How Did We Get Our Bibles?
Can We Cound On The Bible?Translating the Bible into English
We now come to our final lesson in our study about whether or not we can count on the Bible we have. We have examined everything from the inspiration of the original texts to an examination of the manuscripts that we have available to help determine the accuracy of a version of the Bible. This leads us to our final section in this study – translating the Bible into the English language AND examining some of the versions that are available. Our question in this lesson is, “Does the twentieth-century Bible we have today possess integrity? Does it adequately and accurately reproduce the original apostolic writings known as the autographs?”
In his book, A General Introduction to the Bible by Norman Geisler and William Nix, we read the following which helps summarize this process. “There are four links in the chain “from God to us”: inspiration, canonization, transmission, and translation. In the first, God gave the message to the prophets who received and recorded it. Canonization, the second link, dealt with the recognition and collection of the prophetic writings. In effect, the objective disclosure was complete when the sixty-six books of the Bible were written, and then recognized by their original readers. However, in order for succeeding generations to share in this revelation the Scriptures had to be copied, translated, recopied, and retranslated. This process not only provided the Scriptures for other nations, but for other generations as well. The third link is known as transmission of the Bible.
I. Translating the Bible
a. In discussing the translation
of the Bible, we begin our study by noting that manuscripts developed in four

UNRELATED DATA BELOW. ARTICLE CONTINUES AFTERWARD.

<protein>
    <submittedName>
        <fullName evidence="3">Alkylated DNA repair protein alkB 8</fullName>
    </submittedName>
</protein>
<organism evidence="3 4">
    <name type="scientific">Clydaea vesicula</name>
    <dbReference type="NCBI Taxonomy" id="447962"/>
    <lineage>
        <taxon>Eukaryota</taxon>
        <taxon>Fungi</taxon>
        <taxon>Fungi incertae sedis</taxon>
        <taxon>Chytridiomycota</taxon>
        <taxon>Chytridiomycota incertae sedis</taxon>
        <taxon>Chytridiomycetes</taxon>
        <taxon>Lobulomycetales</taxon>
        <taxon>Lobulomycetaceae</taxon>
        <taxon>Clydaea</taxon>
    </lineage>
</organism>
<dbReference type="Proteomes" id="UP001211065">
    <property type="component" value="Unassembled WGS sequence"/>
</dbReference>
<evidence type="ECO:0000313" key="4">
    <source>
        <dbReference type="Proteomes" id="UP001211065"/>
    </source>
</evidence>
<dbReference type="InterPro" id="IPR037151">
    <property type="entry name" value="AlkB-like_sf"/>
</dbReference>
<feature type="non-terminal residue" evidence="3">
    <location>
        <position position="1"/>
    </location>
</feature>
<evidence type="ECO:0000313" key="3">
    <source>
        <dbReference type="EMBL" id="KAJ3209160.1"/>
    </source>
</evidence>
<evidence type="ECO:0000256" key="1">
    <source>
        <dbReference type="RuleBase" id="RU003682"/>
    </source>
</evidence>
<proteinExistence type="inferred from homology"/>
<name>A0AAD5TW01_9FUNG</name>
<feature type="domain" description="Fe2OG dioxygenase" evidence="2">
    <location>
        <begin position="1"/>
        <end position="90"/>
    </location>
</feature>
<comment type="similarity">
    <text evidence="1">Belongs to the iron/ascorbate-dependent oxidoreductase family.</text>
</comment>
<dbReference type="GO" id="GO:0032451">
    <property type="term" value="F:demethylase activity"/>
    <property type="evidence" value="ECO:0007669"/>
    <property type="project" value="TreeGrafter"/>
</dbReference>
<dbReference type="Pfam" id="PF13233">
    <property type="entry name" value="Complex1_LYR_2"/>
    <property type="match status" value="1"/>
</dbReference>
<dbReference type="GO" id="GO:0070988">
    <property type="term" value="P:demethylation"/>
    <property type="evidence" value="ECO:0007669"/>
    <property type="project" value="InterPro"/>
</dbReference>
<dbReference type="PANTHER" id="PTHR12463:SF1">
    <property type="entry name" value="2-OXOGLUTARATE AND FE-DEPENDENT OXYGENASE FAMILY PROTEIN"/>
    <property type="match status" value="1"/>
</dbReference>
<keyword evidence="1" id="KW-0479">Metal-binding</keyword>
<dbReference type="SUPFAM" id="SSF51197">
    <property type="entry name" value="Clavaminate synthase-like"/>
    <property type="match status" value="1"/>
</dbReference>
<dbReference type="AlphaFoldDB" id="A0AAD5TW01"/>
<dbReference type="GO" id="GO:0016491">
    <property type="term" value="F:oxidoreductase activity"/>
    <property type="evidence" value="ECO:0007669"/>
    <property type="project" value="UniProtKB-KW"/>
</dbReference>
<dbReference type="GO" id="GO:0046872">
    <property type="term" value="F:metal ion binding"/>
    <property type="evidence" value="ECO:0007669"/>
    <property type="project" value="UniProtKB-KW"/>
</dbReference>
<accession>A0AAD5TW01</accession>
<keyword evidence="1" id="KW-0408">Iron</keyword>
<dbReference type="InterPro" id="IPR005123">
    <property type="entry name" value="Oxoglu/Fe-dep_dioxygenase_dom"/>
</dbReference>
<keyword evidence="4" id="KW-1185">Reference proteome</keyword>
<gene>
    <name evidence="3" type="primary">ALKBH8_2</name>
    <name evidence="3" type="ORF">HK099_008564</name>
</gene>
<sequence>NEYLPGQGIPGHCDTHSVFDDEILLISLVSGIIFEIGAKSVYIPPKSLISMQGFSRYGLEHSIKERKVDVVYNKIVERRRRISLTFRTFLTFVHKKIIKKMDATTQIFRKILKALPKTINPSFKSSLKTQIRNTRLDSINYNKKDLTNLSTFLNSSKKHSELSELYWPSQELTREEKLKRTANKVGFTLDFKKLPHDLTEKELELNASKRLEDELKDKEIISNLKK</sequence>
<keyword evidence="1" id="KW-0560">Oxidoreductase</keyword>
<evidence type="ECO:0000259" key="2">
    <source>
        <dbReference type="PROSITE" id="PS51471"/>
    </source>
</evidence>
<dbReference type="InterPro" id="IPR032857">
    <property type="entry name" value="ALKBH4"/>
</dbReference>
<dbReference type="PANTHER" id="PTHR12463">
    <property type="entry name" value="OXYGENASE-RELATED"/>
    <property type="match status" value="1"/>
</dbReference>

i. 1st-3rd centuries – we have few manuscripts (consider how Christianity was illegal during much of this time). We rely on a few incomplete manuscripts including fragments. But we do have inscriptions, lectionaries, quotes from the “church fathers” and other documents.
ii. 4th & 5th centuries, when Christianity was legalized, brought multiplication of manuscripts of the New Testament. This is where many of our earliest and most complete copies come from.
iii. 6th century and onward – manuscripts were collected, copied and cared for by monks in monasteries. AS the quantity of manuscripts increased, so did the variants.
iv. After the 10th century, miniscules (lower case Greek manuscripts) developed which were easier to copy and thus manuscripts increased.
These various manuscripts will factor into the translation of the Bible into other languages.
i. Manuscript – a handwritten document, whether original or a copy.
ii. Translation - the rendering of a given composition from one language into another.
iii. Version - a translation from the original language of a literary text into another language.
iv. Revision - the systematic reviewing and examination of a text for the purpose of correcting errors and updating the text based upon the latest evidence.
In actuality, in its literal sense, the KJV is a revision.
c. Early translations –
i. The earliest translation is the Septuagint, which was the Old Testament translated into the Greek language between 250 & 100 BC by Jewish scholars in Alexandria.
ii. The earliest New Testament translations as we have noted were into the Syriac language, Latin (of note is the Latin Vulgate by Jerome composed in the late 4th and early 5th century –this Bible would become the standard text for centuries), Coptic (Egyptian), etc. These manuscripts would be instrumental in further translations into further languages.
iii. By 200 AD, the Bible (portions thereof) had been translated into 7 languages.
By 500 AD, 13 languages, By 900 AD into 17 languages,
By 1400 AD – 28 languages, By 1800 AD – 57 languages,
By 1900 – 537 languages, By 1980 – 1,100 languages
By 2006, some 2,426 languages had portions or complete translations of the Bible.
II. Translating the Bible into English
a. The history of the Bible in English
traces its origin to the spread of Christianity into Britain. There is mention
of churches in that region in the 3rd century AD. Several of the Delegates at
the Council of Nicaea were from Britain. Between 690 and 1320 AD, there was
the recording of Biblical accounts and several translations of portions of the
Bible into old English (Anglo-Saxons). These included the psalms (Aldhelm –
ca 700 AD), the synoptic gospels (Egbert – ca 700 AD) and the Venerable